a coach to have made more of an impact on a team, new2individual guys, and myself more and I am thankful everyday for our time rowing for you. Thank you for everything you have done and given to us. We will always owe you. These two pictures were memorable moments with you. The first was our handshake after the Novice 8 won NCRC, I remember that moment as a freshman like it happened yesterday. The second, a picture of me and you, standing with your newly developed “Viking Award,” meaning so much to me because that one award encapsulated four years of work and championships. Thanks for everything, Jack, and best of luck in Portland.” Joe Gregersen, Class of 2013, Assistant Coach

“I have always had a large amount of respect for Coach. Someone who is willing to wake up at 4 am and lead an entire team for free shows a lot about someone’s character. For myself, I have always looked up to Jack and everything he gives to this team. There is no way we would be where we are at as a club without him and all the hard work he’s put in over the years.” Corban McKay, Class of 2015

“I was a prospective student at Western in 2009 and saw the club then it its early days, and ultimately decided not to continue rowing. Seeing it now, in 2015, and being part of it as an assistant coach, it’s nothing short of amazing what Jack was able to accomplish. I’ve worked with and been coached by a lot of coaches, and Jack is one of the best. His calm presence and strong leadership will be an asset anywhere, and we have big shoes to fill on the coaching staff!” Will Ruth, Strength Coach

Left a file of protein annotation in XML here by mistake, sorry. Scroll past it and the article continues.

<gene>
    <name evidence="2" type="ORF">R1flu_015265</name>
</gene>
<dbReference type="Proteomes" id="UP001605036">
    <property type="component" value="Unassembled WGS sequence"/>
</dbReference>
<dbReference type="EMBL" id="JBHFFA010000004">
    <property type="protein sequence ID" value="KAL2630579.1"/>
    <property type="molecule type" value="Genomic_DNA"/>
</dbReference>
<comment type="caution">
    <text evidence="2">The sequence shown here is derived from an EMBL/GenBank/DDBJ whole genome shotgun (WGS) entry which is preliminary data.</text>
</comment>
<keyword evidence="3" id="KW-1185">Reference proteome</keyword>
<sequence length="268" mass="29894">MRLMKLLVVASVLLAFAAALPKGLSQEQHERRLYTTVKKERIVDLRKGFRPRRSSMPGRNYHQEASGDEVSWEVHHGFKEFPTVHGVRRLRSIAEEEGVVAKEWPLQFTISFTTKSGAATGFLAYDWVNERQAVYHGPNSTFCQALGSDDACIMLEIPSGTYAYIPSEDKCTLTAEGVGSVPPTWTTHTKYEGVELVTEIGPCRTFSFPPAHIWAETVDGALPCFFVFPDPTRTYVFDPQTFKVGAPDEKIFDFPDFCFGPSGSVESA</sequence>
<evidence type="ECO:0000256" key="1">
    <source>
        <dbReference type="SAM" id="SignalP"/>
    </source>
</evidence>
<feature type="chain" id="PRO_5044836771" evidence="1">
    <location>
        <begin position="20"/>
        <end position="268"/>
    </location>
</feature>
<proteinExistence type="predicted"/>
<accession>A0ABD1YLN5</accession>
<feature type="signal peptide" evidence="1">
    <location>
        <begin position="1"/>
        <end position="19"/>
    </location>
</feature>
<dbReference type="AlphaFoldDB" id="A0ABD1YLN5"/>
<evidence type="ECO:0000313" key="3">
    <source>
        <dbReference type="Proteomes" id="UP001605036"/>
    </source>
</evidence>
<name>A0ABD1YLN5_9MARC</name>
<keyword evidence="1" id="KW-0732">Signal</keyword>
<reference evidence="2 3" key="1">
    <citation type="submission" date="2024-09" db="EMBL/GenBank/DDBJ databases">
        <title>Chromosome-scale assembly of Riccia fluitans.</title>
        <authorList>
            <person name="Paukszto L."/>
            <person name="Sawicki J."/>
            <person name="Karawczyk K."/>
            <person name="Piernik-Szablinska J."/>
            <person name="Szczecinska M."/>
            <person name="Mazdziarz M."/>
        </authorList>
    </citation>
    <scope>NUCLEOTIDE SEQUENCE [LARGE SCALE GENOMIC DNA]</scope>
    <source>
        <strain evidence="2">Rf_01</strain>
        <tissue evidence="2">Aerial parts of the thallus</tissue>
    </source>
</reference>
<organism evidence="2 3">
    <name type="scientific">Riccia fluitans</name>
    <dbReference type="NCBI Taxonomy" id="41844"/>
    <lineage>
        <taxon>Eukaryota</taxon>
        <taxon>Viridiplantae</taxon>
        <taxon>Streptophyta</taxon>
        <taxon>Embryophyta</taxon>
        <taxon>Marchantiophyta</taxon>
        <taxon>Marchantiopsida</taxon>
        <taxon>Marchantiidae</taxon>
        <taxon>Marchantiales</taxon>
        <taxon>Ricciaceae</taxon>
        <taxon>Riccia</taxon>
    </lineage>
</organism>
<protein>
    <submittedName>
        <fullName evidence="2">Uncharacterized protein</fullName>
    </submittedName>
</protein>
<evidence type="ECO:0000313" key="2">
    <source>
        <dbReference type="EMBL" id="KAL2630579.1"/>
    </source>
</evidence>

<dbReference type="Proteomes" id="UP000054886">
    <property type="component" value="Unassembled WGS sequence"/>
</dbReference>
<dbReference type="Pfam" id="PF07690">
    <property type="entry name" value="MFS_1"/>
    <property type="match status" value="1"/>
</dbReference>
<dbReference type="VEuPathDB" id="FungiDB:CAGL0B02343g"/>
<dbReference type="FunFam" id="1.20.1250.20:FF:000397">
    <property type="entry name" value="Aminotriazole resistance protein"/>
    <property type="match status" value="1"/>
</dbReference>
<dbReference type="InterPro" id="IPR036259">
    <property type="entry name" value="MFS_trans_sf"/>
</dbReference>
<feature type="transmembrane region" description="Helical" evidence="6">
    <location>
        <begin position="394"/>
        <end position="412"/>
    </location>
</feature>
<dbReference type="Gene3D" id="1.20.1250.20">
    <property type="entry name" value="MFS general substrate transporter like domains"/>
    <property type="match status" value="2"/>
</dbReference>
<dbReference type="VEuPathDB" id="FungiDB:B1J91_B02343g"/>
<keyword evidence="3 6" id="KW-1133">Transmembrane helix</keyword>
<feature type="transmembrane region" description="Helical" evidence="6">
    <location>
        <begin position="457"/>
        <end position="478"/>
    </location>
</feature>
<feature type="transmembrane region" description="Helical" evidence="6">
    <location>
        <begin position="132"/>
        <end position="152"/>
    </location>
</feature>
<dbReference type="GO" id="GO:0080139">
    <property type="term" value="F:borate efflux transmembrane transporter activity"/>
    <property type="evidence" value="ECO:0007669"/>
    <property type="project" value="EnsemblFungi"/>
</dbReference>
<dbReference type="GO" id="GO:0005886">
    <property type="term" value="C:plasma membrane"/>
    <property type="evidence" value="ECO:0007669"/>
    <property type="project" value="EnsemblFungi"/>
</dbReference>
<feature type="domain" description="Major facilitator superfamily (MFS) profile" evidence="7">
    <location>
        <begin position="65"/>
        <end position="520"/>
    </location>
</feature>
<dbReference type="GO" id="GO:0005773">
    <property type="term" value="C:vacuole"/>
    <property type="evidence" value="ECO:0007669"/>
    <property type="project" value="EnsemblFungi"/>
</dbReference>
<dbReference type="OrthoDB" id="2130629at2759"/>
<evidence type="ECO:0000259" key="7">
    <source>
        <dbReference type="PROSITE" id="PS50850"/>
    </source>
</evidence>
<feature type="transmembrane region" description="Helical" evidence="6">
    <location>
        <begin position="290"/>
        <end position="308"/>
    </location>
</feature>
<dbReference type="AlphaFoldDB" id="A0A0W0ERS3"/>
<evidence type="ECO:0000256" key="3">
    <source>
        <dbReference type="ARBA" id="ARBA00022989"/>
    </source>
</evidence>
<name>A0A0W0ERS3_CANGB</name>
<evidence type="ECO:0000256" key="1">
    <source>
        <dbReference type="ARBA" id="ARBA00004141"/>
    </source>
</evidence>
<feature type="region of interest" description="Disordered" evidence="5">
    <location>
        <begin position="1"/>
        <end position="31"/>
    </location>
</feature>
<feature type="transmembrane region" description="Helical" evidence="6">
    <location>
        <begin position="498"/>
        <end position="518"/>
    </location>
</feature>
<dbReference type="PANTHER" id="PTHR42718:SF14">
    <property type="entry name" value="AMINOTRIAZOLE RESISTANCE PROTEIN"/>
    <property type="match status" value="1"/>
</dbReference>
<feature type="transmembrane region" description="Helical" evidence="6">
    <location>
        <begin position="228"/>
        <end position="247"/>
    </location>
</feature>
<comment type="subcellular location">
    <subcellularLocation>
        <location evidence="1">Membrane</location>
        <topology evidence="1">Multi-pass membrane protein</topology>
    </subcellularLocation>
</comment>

“As someone who has known Jack for 4 years now it has been interesting to witness and experience the change that has transpired to myself and the team. When I first met coach as a wide-eyed freshman he seemed kind of intimidating.Jumping into a whole new environment can be much but as I got to know coach over the next few months he really struck me as first and foremost; a dedicated coach with the passion and drive to see his team grow. Of course that meant winning, but at an equivalent level this also meant teaching people more about themselves on an individual and group basis. Coach would put us through very tough workouts, ones I know we all complained about, and cursing under our breaths we would train hard. At face value that is all it was. Just an exercise designed to make you more physically fit. However, after sitting down and rationalizing why I had to sit on a death machine for a few ours out of my morning, it became pretty clear that over time my personal ethics had changed. Jack’s program put us through such intense physical output that it started affecting me outside rowing, like in my workplace or in school. I worked harder, longer and more dedicated hours into any task I was faced with: mentally or physically. This is something that anyone who rows with coach will be able to appreciate. We call it work ethic. Coach taught us more about ourselves and each other through these experiences out on the water and I think that is one of the big reasons why we feel so close to one another. Having talked to many other rowers and experienced a few different programs in my life I know that this phenomenon is not a universal experience in the world of rowing. That is something I believe we are very special to have received. Seeing someone who you can look up to in a sport is one thing, but someone who does that sport for free and who can still kick your butt in any aspect of the sport of rowing is something else entirely. I think since Jack started coaching our team has slowly built momentum from the ground up. In my novice year at western I was greeted with seven returners from last years group. Since then that returner number has increased each year to now number 25. To me they would not be coming back without a reason and I think Jack has helped us realize that reason.” Roddy Vanderlinden, Class of 2014